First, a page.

Lawddddd, its been ages since I wrote about ‘Friday Cocktail’… so here I am, with Tepache. On pineapple, the fruit, the whole fruit and nothing but the fruit.
Tepache. Of Mexico. From Mexico. Not a cocktail in the true sense of the world…Not a combination of drinks and liqueurs, but still…
Tepache is a fermented beverage made from the peel and the rind of pineapples, and is sweetened either with piloncillo or brown sugar, seasoned with powdered cinnamon, and served cold. Though tepache is fermented for several days, the resulting drink does not contain much alcohol. In Mexican culinary practice, the alcoholic content of tepache may be increased with a small amount of beer.
In Mexico, tepache is usually sold as a chilled drink by street vendors. In the U.S., it is sold in juice bars in the Mexican American communities ofSouthwestern United States. The fermentation process for making tepache is simple and quick, which makes tepache a drink readily produced at home.Culturally, tepache is a drink common to natives of Mexico and the Mexican immigrant communities of the U.S; Wikipedia
I wasn’t in the mood to make you regular ‘cooked’ pineapple drink, yet I had a wealth of pineapple skins, piloncillo and spices to boot. Half of me wanted to make a pineapple vinegar but then I changed my mind and went with this spiced drink that’s everything a fermented beverage is – warm, spicy and a touch boozy.
It reminded me of Palm wine – yeasty. But fruity and sweet. It was nice to see it ‘froth and foam’ just like the recipes said it would.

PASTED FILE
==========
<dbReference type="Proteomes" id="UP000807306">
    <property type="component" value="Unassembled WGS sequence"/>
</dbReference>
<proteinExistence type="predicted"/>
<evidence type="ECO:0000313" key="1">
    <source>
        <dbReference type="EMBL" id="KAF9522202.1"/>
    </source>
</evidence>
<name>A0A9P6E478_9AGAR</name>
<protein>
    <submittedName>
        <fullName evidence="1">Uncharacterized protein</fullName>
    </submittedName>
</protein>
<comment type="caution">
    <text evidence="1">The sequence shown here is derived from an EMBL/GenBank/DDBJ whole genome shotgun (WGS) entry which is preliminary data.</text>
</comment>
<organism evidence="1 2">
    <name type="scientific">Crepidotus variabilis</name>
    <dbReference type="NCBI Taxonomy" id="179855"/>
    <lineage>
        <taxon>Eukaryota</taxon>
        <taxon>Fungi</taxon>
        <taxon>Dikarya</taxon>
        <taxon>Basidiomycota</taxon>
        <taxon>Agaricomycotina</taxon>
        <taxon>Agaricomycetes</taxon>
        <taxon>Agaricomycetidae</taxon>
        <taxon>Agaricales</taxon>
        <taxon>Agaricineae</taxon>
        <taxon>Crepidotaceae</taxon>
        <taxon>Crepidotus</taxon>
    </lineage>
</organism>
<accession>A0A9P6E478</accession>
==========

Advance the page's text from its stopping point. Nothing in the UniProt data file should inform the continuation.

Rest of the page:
After a couple of days on the counter, one strained and voila, the drink was set.
I enjoyed it, another version of le pineapple drink.
And apparently, boosted my gut health along the way with the slightest touch of alcohol.
The resulting beverage is brimming with probiotics and is mildly alcoholic, ranging from 1 – 5% ABV; Cider & Rye
- Peel and core of 1 pineapple
- 1 cup of piloncillo, in pieces or use (cane) sugar
- 1 piece of ginger, bruised
- 1 cinnamon stick
- 6 - 8 cloves
- Filtered water
- Put your left over pineapple peels, piloncillo, bruised ginger, cinnamon stick and cloves in a large glass jug or other glass container. Top up with water and cover loosely with cling film or cheese cloth
- Set the jug or container on the counter or table and let it sit for 12 - 24 hours. The rate of fermentation will depend on how warm your region is
- When it is near fermentation, the top of the liquid will be capped with with froth. Scoop with a wooden spoon, loosely cover again and allow it rest for another 24 to 36 hrs. Beyond this...vinegar
- Once it's ready, strain the liquid. You can dilute with water, sweeten with sugar or sugar syrup and make up the drink by combining with ice
- Refrigerate leftovers and use in cocktails or more, later
Have you tried it before?
Here are a few ideas:
With beer, Pati’s Mexican Table
Cocktails with Tepache, Bon Apetit